Israeli Defense Firms Land Record Deal: Making Parts for F-35 Joint Strike Jets

Israel would not only like to be involved in the development and manufacture of the F-35 Joint Strike Fighter; it would like to buy the jet too.

Ora Coren
Ora Coren
Ora Coren
Ora Coren

Israeli defense companies have scored one of the biggest deals in the industry's history: They will be making about $4 billion worth of parts for the next generation of American fighter jets, industry sources told TheMarker.

While no official announcement has been made, Israeli defense officials have been talking with the U.S. defense companies involved in the development and production of the F-35 Joint Strike Fighter.

The main company involved is Lockheed Martin, home of the F-series of fighter jets, which began working on the F-35 in 2003.

The discussions about Israel's involvement were led by Defense Minister Ehud Barak.

The Israeli companies that might be involved in supplying parts include Israel Aerospace Industries, which made the wings for a previous generation of Lockheed jet; Elbit Systems, which makes smart helmets for fighter pilots; Rafael Advanced Defense Systems; and Israel Military Industries.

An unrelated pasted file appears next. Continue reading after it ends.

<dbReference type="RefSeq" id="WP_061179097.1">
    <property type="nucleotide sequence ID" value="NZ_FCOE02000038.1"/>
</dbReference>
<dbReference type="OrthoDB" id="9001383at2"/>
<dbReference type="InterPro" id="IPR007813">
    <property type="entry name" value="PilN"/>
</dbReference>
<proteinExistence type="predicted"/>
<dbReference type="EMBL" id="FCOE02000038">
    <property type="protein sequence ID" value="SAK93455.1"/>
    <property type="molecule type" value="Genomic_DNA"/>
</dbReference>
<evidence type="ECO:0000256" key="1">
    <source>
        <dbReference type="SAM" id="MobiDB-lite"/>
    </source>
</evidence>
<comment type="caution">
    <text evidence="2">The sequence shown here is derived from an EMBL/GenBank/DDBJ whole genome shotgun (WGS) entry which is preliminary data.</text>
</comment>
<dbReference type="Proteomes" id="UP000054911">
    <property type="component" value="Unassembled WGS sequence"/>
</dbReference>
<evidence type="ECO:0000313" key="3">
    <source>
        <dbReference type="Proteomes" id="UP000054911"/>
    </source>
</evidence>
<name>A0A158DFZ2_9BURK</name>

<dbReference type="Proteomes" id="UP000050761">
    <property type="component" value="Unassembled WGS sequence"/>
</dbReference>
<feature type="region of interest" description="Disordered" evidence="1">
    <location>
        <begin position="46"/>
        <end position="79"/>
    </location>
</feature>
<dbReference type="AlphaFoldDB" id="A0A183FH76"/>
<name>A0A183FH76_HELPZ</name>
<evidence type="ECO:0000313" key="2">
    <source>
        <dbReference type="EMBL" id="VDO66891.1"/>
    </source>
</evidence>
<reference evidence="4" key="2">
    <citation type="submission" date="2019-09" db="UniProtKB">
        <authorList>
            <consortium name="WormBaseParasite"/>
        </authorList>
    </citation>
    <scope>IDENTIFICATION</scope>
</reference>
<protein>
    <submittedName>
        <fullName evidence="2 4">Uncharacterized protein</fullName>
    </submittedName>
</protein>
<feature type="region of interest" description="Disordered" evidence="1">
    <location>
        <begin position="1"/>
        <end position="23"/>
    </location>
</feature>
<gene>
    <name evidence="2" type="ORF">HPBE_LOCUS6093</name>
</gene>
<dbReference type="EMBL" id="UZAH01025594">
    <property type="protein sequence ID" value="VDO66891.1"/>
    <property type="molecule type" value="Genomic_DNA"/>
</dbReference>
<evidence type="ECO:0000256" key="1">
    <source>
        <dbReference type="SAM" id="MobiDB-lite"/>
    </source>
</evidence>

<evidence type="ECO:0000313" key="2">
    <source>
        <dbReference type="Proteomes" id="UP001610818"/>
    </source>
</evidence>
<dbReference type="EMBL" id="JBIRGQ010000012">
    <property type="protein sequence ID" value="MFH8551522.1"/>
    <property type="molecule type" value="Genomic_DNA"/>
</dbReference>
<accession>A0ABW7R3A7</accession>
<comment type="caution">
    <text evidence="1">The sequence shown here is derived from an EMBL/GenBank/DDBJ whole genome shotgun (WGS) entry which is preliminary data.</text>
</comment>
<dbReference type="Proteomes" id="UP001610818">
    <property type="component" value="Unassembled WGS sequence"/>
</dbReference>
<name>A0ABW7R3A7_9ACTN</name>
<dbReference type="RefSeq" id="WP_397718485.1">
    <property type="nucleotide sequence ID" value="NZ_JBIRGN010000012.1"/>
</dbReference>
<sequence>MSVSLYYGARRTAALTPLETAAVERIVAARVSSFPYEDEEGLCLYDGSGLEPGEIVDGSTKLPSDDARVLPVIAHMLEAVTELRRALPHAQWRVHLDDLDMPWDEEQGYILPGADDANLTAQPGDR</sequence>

Israel would not only like to be involved in the development and manufacture of the F-35 Joint Strike Fighter; it would like to buy the jet too. Twenty of them, actually, at a total cost of about $2.75 billion.

The F-35 will be equipped with the capability for stealth concealment from enemy radar, making it easier to launch a surprise attack over hostile territory. That is one of the main reasons the Israel Air Force decided to buy the F-35 despite criticism over its price, which could reach about $200 million each - more than double the cost of the latest generation of fighter jet being developed by Boeing.

As a compromise, the IAF has ordered 20 F-35s instead of the 75 it had originally intended to procure. The jets will be paid for using U.S. defense aid, which amounts to about $3 billion a year.

The F-35 will be available in three forms: one that takes off and lands as planes normally do, and one with vertical takeoff and landing capacity, like a helicopter. The third will be adapted for use on aircraft carriers.

Israel wants the planes it buys to be equipped with Israeli-made control and monitoring systems, and electronic warfare systems.

Israel was invited to participate in developing the F-35, a process that began in 2003, but declined because of the cost. Development partners include Turkey, Britain, Australia and Canada.

Some believe that the F-35 will be the last manned jet fighter to be developed, ever. The next generation of jet fighters is expected to be completely robotic. Again, Israel could play a major role, given its dominant position in the development of unmanned drones.

Israel now plans a big purchase of F-35 fighter jets (pictured) now that the Pentagon has approved use of Elbit's electronic-warfare technology. Credit: Reuters

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